I moved into a condo with a Kwikset lockset in the door. I wanted to replace it with a Schlage lockset, but the actual bolt portion of the deadbolt was too large to fit into the pre-drilled hole. If it was a wooden door I would just expand the hole a little bit, but it's a steel door. It looks like the holes for the lock were pre-fabricated into the door and lined with plastic.

Can I expand the hole? If not, what are my options as far as getting a new steel door made that will fit a Schlage lock? Finally, what other measures can I take to secure my front door? It's the only vulnerable point of entry, and there have been a string of breakins in my condo complex lately.

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    See [this post][1] [1]: diy.stackexchange.com/questions/10391/…
    – Steven
    Dec 14, 2011 at 17:33
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    The post explains how you can use the lock guide to drill a larger hole, thus allowing you to install a larger deadbolt.
    – Steven
    Dec 14, 2011 at 18:22
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    @Steven The question you linked to describes how to enlarge a hole in a wood door, the OP has a steel door. A typical hole saw will be useless in the case of a steel door.
    – Tester101
    Dec 14, 2011 at 18:36
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    That kit comes with a bi-metal hole saw.
    – Steven
    Dec 14, 2011 at 20:02
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    The process is the same as for a wood door, you just need to use cutting tools appropriate for metal
    – Rory Alsop
    Dec 14, 2011 at 20:15

6 Answers 6


As for expanding the hole, I am still confident this post will answer your question.

Regarding the Schlage deadbolts, these are not great deadbolts. If you really want high security, you need to look at Mult-T-Lock or Medeco. These are far more secure for a number of reasons. First, they are made of much harder metals - if you feel them compared to another deadbolt there is a noticable weight difference. These deadbolts also often have balls at the end that push out of the bolt when fully expanded so it cannot be forced back in. Also, the keys for these locks can only be made (not copied) by the locksmith who originally created them (each locksmith is assigned a "keyway" and is the only locksmith who can produce the keys), this is handy if you have a cleaning lady or other service person since you can rest assure they cannot make a copy of the key for their friends. There are also metal rings you can put around a deadbolt that spin so that someone cannot use a wrench to twist if off.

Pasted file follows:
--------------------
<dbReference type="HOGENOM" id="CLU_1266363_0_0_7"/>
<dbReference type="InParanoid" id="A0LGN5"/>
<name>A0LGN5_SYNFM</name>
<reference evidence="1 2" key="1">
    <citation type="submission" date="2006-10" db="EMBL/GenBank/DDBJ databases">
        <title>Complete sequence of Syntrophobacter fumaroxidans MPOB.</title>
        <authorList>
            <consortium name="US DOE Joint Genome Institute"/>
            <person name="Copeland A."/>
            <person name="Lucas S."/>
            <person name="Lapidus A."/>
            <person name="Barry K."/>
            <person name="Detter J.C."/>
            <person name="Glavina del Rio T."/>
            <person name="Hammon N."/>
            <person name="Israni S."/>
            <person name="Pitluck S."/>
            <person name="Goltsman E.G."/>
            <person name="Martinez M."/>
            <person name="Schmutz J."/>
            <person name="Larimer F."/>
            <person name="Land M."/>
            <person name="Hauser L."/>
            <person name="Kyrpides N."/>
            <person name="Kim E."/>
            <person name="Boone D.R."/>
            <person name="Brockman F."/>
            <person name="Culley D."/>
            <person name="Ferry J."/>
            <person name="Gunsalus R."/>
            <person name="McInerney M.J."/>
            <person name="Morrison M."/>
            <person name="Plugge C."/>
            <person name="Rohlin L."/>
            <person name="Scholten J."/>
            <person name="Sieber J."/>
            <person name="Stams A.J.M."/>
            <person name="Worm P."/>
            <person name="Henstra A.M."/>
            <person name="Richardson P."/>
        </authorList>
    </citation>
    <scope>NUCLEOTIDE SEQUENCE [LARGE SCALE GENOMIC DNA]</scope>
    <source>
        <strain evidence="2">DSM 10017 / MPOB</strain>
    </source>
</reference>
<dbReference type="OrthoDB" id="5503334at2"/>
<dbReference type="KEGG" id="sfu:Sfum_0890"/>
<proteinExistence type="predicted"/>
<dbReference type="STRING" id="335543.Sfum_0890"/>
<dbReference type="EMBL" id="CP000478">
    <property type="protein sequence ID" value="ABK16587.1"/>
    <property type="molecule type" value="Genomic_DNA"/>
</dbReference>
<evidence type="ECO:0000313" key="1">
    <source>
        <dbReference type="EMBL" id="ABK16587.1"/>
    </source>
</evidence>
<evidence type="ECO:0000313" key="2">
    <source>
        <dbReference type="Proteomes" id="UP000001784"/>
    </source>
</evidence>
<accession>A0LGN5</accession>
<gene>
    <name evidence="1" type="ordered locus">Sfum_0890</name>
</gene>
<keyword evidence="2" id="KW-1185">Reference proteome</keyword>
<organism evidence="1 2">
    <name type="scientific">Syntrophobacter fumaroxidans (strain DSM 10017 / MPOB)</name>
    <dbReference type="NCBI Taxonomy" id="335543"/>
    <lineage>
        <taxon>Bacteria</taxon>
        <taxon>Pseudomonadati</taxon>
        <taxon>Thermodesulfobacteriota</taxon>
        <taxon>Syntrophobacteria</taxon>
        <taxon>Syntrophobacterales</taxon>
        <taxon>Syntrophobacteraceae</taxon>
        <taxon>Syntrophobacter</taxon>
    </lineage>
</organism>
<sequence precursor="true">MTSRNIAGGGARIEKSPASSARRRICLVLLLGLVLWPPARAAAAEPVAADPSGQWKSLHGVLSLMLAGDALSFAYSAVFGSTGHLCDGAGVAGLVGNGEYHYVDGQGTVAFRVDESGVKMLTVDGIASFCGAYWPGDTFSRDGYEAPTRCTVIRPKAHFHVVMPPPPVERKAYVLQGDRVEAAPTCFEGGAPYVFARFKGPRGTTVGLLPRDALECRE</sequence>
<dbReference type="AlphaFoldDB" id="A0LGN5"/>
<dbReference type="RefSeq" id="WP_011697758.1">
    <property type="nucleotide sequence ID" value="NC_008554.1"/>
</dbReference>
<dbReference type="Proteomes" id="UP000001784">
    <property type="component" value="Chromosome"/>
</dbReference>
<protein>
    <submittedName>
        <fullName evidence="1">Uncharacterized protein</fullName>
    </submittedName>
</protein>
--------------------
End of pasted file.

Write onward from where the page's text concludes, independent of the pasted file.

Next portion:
If your doors hinges are on the outside then you can also look at having bolts installed on the inside of the door. This way, if the hinges are removed (pins popped out, or blown off with a shotgun), you cannot just pull the door off.

A heaver guage strike (the metal piece that goes on top of the hole where the deadbolt goes into) with longer screws will add extra strength to the deadbolt and hamper someone knocking down the door.

You can also place a cage in front of the door (which too has a deadbolt) but they are not attractive, and add an extra step to opening your door.

An alarm is useful but in a lot of cases, of someone knows what they want, they can be in and out before anyone responds.

A camera adds an extra layer of "don't mess with me" plus gives you a far better chance of identifying an intruder.

  • Up-voted because I agree with you that the post and contents does give an answer to the problem. If I could I would up-vote again for the security information you shared. Attaboy!
    – lqlarry
    Dec 21, 2011 at 4:34

I'll speak toward the security aspect.

Auujay is right about the front door and windows -- they're a weak point. However most criminals will look for the -easiest- possible way first (opportunity). As long as you keep doors/windows locked/shut, the likelyhood is greatly reduced for a "casual" theft. Also as a side note, if they can see in, they can see your stuff and what to steal. Know what I mean? Also an organic alarm (a dog) is very effective.

That aside, steel reinforced doors are the best when installed correctly. Security bars are effective and fairly cheap but require you to remember to put them in place. Using some proper 4" screws for all door hardware helps. Typically when someone kicks in your door, they aim for the lock because they want that part of the door jam to fail because the screws are mostly in that thin piece of wood instead of something stronger. If you have 4" screws in there, it's going to hit at least a 2x4 ... try kicking in a 2x4, it's not fun.